-To Provide Media Laws, Jingle For Public Defenders
R. Joyclyn Wea
The Court Administrator of the Judiciary Branch of Government, Elizabeth Nelson is appealing to Internews-Liberia to make available the Freedom of Information Act (FOI) and the Kamara Abdullah Kamara Act of Press Freedom and other related media laws to be distributed among public defenders across the counties.
Cllr. Nelson said this will ensure an enabling environment for journalists and Public Defenders to smoothly operate in the discharge of their duties void of conflict.
She further said the media is a friend to all and the availability of the laws will make people became knowledgeable about the court system and the work they do as judicial actors.
“Internews should also collaborate with public defenders in the counties to provide jingles that will explain the actual function of Public Defenders because people only know that Public Defenders are only there to represent criminals,” Madam Nelson.
According to her, Public Defenders have filled the vacancy in the judiciary system by representing the interest of people who do not have the means to hire the service of a lawyer.
She outlines the constraints Public Defenders throughout the one hundred-three Magisterial Courts across Liberia are facing, but said the judiciary is making effort to address that and to also step up the numbers of Public Defenders in the budget of the Judiciary.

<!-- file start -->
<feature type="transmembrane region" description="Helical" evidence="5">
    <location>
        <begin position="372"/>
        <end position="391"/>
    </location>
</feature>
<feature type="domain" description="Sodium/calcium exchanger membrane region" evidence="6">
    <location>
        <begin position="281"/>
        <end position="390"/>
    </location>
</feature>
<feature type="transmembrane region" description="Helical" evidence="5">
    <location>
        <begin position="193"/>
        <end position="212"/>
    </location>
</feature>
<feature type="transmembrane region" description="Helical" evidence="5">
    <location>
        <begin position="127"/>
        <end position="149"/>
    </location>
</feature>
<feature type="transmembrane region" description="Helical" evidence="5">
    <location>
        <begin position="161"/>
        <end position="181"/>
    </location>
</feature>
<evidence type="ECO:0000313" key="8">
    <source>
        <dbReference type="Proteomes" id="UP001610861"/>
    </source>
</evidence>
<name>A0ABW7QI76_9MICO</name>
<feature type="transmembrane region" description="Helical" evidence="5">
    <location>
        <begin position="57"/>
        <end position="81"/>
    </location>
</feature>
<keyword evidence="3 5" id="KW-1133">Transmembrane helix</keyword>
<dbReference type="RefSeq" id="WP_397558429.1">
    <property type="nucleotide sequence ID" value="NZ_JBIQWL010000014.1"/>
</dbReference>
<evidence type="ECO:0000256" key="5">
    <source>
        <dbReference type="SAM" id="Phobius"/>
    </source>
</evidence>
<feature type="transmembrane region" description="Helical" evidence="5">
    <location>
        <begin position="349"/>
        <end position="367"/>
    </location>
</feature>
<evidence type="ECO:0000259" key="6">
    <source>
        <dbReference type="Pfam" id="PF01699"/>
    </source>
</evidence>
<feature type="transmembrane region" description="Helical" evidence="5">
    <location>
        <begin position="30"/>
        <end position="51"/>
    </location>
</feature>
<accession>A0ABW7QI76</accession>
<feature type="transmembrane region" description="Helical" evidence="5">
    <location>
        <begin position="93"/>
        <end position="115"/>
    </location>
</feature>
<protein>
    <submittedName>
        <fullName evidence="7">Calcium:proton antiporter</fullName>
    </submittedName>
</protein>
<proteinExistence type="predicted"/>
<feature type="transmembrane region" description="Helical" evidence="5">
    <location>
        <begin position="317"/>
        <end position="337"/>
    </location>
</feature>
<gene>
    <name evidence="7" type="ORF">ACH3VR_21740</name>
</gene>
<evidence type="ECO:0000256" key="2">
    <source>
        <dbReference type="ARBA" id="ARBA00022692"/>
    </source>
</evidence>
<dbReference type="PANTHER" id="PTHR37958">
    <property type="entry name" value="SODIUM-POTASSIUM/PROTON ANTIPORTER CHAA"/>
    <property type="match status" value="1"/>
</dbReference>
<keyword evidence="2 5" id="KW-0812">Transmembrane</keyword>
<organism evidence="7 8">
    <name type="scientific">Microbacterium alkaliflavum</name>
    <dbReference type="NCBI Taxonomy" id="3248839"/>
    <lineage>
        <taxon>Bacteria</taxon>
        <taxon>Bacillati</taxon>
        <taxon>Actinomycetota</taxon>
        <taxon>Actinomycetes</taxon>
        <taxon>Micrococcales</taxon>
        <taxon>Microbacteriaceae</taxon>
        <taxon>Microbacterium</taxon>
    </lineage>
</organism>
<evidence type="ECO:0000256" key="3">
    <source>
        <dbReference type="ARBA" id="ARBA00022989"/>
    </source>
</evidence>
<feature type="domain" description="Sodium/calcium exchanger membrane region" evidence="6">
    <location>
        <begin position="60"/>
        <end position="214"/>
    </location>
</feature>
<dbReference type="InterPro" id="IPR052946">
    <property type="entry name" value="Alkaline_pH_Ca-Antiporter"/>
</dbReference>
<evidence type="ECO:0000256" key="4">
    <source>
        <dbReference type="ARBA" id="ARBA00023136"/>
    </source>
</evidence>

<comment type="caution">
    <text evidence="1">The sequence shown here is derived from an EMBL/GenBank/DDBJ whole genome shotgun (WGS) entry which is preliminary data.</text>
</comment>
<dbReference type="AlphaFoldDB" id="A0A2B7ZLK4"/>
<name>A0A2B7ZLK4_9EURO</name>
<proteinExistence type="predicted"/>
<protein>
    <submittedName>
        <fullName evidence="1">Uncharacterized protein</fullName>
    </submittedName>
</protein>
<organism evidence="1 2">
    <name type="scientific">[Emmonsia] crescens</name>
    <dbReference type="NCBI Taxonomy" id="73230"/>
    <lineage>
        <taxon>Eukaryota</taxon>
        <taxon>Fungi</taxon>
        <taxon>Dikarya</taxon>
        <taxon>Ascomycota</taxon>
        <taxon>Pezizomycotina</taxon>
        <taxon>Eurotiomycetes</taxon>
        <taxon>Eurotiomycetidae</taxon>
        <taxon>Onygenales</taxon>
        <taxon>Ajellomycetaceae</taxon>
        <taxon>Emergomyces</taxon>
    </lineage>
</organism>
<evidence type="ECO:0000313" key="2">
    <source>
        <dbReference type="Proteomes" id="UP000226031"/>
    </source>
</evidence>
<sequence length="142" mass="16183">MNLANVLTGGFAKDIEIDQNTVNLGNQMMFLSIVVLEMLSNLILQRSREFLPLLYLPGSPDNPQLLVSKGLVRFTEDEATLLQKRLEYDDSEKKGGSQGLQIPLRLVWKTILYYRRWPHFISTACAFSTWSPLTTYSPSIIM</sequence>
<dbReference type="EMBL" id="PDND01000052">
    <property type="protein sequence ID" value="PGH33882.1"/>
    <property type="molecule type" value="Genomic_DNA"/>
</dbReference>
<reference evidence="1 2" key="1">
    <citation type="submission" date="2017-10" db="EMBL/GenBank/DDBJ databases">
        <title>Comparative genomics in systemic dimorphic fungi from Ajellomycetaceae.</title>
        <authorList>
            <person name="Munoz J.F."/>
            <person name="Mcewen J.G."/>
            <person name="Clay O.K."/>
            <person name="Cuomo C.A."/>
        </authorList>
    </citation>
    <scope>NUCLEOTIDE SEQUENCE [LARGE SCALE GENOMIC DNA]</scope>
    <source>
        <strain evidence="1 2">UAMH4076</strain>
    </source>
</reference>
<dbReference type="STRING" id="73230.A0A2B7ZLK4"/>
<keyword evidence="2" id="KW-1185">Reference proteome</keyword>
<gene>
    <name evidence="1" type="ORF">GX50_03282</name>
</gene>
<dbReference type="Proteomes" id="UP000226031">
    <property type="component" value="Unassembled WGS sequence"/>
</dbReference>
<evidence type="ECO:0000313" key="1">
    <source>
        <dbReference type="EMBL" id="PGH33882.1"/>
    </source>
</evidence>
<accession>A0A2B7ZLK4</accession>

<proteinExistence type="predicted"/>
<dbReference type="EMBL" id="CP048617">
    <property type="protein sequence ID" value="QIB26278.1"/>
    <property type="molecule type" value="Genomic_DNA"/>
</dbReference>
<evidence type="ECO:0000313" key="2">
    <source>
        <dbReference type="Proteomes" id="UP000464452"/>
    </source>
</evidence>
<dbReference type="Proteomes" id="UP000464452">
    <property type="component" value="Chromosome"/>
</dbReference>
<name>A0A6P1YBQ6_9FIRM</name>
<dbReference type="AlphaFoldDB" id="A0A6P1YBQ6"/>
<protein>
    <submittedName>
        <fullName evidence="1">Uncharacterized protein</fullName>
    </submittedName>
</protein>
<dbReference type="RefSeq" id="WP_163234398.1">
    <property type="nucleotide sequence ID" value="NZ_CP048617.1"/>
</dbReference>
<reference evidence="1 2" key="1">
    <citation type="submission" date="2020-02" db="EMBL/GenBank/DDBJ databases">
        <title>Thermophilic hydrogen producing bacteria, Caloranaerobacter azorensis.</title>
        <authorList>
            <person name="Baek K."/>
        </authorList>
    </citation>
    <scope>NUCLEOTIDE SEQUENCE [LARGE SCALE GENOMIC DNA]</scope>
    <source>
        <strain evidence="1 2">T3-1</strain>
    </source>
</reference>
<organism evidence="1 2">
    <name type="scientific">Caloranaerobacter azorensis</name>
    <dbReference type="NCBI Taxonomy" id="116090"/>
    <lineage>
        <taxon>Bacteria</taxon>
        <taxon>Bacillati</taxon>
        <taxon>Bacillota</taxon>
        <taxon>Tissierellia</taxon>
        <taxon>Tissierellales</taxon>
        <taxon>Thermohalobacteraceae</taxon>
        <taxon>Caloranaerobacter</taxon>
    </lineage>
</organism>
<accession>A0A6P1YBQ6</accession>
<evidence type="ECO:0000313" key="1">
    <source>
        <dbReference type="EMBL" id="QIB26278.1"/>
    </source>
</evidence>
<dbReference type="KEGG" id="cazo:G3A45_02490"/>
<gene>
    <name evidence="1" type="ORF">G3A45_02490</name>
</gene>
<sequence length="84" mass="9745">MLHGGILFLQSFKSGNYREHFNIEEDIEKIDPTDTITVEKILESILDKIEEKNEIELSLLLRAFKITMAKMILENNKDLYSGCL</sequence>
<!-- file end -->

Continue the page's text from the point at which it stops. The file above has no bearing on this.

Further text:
“We know that you need logistics because your work is over burden. But the problem is with the Judiciary budget every year there is a cut. The Judiciary budget used to be two percent but now it has been cut by less than two percent,” she said.
Remarking at the close of an event, Internews Chief of Party, Jan McArthur said it was important to train Public Defenders because they protect journalists.
Madam McArthur further indicated the need to defend Journalists when there’s a lawsuit against them by anyone in the country.
McArthur believes that collectively Public Defenders and the media can protect the freedom of Information and help resolve actions of conflicts in Liberia.
She added “we want to create an environment that improves lives of citizens by both the media and Public Defenders advocating for the media law. Keep up the conversation resolved conflict that result or come from the media. Citizens do not deserve bad information so we should work to improve activity of the media.”
Meanwhile, with the intervention of the Judicial Institute and partner Internews-Liberia through its media development program, a week long specialized intensive media Law training for Public Defenders from across the fifteen Counties was held at the Banquet Hall of the Temple of Justice
The training was designed to enable Public Defenders familiarize themselves with laws on media development and to also build on their capacity or understanding in relation to protecting journalists working throughout the counties.
The training covered a wide-range of topics including defenses available in litigation against the media under the law and enabling public defenders across Liberia to work with journalists in the field because without journalists they will be in darkness.